This day in Jewish history / Hamilton dies after duel with Burr
Alexander Hamilton wasn't a Jew, though his stepfather may have been, and he was educated in a Jewish school in the Caribbean because he was illegitimate and couldn't go to a church-run school.
On July 12, 1804, Alexander Hamilton died of wounds sustained in a duel with U.S. Vice President Aaron Burr.
Hamilton was one of the founding fathers of the United States of America – chief of staff to George Washington during the American War of Independence, primary author of the “Federalist Papers,” and first secretary of the treasury, among many other accomplishments. He was not Jewish, but his mother was married to a man who was quite possibly Jewish, and as a child on the Caribbean island of Nevis, he was educated in a Jewish school.
Hamilton was born on January 11, 1755 (or 1757), in Charlestown, the capital of Nevis, an island in the British West Indies. His mother, Rachel Faucette, was of French Huguenot and British descent (although popular legend on the island suggests that she was partly black), and her common-law partner James A. Hamilton was a Scotsman. Faucette was still married at the time, however, to Johann Michael Lavien, an older man from the nearby island of St. Croix, who is thought to have been a Danish Jew.
Faucette, at the time 16, and Johann Lavien, at least 12 years her senior, were married in Christiansted, the capital of St. Croix, in 1745. Historians have speculated that “Lavien” was a variant of the Jewish name “Levine.” Rachel was educated and attractive, and the heiress to a large fortune, and Lavien was a Danish-born gentleman farmer in search of income to pay off his debts and buy a profitable plantation. Alexander Hamilton later described his mother’s husband as “a fortune hunter … [who] came to Nevis bedizzened with gold and paid his addresses to my mother, then a handsome young woman having a snug fortune.” The result was, in the stepson’s words, “a hated marriage.”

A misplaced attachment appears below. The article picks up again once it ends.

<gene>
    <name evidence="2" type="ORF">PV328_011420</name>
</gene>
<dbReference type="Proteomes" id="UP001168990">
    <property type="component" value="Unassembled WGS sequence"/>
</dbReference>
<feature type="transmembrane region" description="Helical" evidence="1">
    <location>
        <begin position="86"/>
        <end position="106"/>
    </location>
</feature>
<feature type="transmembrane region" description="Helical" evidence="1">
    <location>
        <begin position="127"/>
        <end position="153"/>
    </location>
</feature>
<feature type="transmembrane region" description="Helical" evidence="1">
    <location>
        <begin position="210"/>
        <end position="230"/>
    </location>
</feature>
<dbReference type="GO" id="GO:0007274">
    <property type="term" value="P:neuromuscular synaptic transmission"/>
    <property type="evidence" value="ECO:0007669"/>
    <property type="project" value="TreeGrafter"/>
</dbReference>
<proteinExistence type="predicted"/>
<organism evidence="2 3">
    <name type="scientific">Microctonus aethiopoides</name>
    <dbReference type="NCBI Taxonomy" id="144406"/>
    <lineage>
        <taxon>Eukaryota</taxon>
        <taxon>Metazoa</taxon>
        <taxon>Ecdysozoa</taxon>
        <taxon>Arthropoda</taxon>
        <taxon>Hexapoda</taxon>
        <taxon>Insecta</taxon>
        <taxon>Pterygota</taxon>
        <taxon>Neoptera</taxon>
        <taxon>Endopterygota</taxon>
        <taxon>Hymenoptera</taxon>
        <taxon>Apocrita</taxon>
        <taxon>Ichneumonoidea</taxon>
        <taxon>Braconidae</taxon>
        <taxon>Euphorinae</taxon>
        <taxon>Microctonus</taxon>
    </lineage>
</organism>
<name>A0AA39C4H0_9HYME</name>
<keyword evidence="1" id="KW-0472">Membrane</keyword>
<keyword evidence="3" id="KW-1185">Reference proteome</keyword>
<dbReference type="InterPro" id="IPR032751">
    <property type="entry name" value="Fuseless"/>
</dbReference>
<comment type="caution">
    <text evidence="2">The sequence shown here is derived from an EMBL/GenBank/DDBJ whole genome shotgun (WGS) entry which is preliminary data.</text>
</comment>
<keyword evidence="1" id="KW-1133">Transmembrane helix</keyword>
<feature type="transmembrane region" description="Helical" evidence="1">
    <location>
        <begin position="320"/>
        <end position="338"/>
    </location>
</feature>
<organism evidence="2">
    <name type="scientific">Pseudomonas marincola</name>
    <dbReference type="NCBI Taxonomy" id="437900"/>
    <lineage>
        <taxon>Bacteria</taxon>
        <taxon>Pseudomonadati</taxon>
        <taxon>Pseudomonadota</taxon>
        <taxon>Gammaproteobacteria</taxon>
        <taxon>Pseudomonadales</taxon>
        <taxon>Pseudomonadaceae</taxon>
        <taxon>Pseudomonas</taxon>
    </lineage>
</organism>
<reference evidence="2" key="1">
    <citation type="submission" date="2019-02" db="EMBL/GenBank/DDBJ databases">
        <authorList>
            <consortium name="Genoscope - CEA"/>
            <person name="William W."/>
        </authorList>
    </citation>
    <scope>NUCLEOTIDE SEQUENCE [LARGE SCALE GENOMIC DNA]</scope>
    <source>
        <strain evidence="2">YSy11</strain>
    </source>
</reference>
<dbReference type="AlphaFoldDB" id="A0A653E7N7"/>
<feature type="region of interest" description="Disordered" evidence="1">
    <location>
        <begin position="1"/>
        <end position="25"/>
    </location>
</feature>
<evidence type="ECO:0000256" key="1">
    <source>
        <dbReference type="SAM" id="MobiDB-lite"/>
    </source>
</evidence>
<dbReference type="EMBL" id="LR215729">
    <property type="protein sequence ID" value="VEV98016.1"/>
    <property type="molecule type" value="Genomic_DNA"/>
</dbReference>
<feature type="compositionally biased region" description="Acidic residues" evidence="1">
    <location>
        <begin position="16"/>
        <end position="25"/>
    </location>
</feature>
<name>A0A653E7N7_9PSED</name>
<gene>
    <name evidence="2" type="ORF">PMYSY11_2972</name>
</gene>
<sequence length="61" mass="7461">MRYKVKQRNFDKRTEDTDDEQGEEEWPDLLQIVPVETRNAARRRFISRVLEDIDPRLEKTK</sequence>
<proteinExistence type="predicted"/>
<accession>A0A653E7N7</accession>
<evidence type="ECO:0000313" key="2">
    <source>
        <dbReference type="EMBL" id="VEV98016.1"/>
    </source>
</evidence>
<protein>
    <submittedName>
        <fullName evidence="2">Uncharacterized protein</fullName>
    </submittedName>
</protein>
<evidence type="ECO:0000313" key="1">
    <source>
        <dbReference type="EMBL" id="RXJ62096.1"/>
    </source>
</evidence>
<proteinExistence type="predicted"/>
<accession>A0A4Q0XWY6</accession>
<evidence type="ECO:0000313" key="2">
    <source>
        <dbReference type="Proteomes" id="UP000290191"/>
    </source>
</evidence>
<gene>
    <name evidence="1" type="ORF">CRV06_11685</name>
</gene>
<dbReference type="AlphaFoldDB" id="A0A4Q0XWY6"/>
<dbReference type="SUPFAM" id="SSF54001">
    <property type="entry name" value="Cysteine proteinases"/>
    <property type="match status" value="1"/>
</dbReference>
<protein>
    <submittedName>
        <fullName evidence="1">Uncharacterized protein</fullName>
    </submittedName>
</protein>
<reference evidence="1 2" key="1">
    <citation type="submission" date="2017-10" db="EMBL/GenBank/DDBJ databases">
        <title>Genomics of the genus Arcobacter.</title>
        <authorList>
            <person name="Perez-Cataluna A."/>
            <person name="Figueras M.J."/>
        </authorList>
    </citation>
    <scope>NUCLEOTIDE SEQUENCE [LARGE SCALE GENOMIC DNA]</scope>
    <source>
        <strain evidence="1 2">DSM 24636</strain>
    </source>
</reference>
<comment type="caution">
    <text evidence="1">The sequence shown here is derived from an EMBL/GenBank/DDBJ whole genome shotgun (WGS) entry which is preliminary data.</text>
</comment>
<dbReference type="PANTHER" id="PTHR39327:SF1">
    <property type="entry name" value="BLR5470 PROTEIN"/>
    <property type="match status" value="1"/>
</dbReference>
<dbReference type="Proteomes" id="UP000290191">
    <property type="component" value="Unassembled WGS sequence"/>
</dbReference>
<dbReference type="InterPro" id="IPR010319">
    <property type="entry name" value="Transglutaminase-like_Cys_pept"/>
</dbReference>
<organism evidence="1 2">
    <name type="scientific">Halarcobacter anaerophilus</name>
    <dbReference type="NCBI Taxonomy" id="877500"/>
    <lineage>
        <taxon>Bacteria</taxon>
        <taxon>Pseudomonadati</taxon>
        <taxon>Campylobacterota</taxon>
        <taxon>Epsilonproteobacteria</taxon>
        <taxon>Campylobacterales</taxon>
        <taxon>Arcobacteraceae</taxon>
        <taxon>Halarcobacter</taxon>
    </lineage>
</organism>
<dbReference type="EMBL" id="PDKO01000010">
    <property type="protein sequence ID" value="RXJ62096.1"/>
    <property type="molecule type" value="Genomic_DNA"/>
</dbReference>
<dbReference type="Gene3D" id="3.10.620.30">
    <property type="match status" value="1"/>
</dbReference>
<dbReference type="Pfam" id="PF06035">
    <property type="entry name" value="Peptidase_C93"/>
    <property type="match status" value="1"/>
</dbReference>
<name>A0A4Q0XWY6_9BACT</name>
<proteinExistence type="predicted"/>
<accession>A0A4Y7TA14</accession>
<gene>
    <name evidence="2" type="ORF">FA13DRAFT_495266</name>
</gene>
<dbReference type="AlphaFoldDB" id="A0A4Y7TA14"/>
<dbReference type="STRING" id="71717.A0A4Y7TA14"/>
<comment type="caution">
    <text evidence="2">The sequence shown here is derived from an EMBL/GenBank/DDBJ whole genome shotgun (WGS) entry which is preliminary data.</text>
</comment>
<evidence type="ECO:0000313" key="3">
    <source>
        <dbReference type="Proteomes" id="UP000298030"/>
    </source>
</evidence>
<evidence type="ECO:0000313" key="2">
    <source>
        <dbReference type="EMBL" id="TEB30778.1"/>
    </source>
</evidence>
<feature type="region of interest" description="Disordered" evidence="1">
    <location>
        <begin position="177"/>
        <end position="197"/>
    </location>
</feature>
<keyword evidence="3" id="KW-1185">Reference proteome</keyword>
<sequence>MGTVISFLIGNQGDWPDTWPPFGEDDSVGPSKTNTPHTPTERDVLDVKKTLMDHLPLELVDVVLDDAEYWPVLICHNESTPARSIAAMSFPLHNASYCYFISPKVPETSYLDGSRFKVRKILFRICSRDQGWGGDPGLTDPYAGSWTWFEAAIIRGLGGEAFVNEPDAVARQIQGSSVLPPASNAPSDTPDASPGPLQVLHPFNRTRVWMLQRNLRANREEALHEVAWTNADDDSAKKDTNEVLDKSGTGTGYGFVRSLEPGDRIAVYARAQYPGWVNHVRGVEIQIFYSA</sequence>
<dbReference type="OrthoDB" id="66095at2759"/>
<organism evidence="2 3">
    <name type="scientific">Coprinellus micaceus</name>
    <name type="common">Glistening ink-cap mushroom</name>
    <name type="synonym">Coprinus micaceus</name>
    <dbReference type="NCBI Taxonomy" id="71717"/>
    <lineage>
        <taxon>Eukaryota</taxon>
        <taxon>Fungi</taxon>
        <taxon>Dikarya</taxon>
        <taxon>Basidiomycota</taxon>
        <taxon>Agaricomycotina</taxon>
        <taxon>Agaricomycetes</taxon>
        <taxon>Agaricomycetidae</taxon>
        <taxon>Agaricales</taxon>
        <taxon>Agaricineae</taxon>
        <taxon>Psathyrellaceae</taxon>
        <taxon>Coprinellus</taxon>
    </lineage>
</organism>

By 1750, Faucette had abandoned her husband. Lavien later described her as having “committed such errors which as between husband and wife were indecent, and very suspicious.” Angry and humiliated, the cuckolded husband asked to have imposed upon his rebellious wife a Danish law that mandated imprisonment on a woman twice found guilty of adultery. Rachel was thrown into the fortress at Christiansted for several months.
When released from prison, Faucette resolved to leave St. Croix altogether. She traveled to St. Kitts island (today St. Kitts and Nevis constitute the island nation of that name), where she met James Hamilton. The two of them set up house in Nevis, where Rachel owned property. There they had two sons, James, Jr., and Alexander. But because Faucette and Lavien had not divorced, both sons were illegitimate. For that reason, Alexander was rejected by the school on the island run by the Church of England. Instead, he was tutored in a private school run by Jewish woman on the island.
Alexander Hamilton’s son later described how, despite the fact that his father “rarely … alluded to his personal history,” he nonetheless “mentioned with a smile his having been taught to repeat the Decalogue [Ten Commandments] in Hebrew, at the school of a Jewess, when so small that he was placed standing by her side on a table.”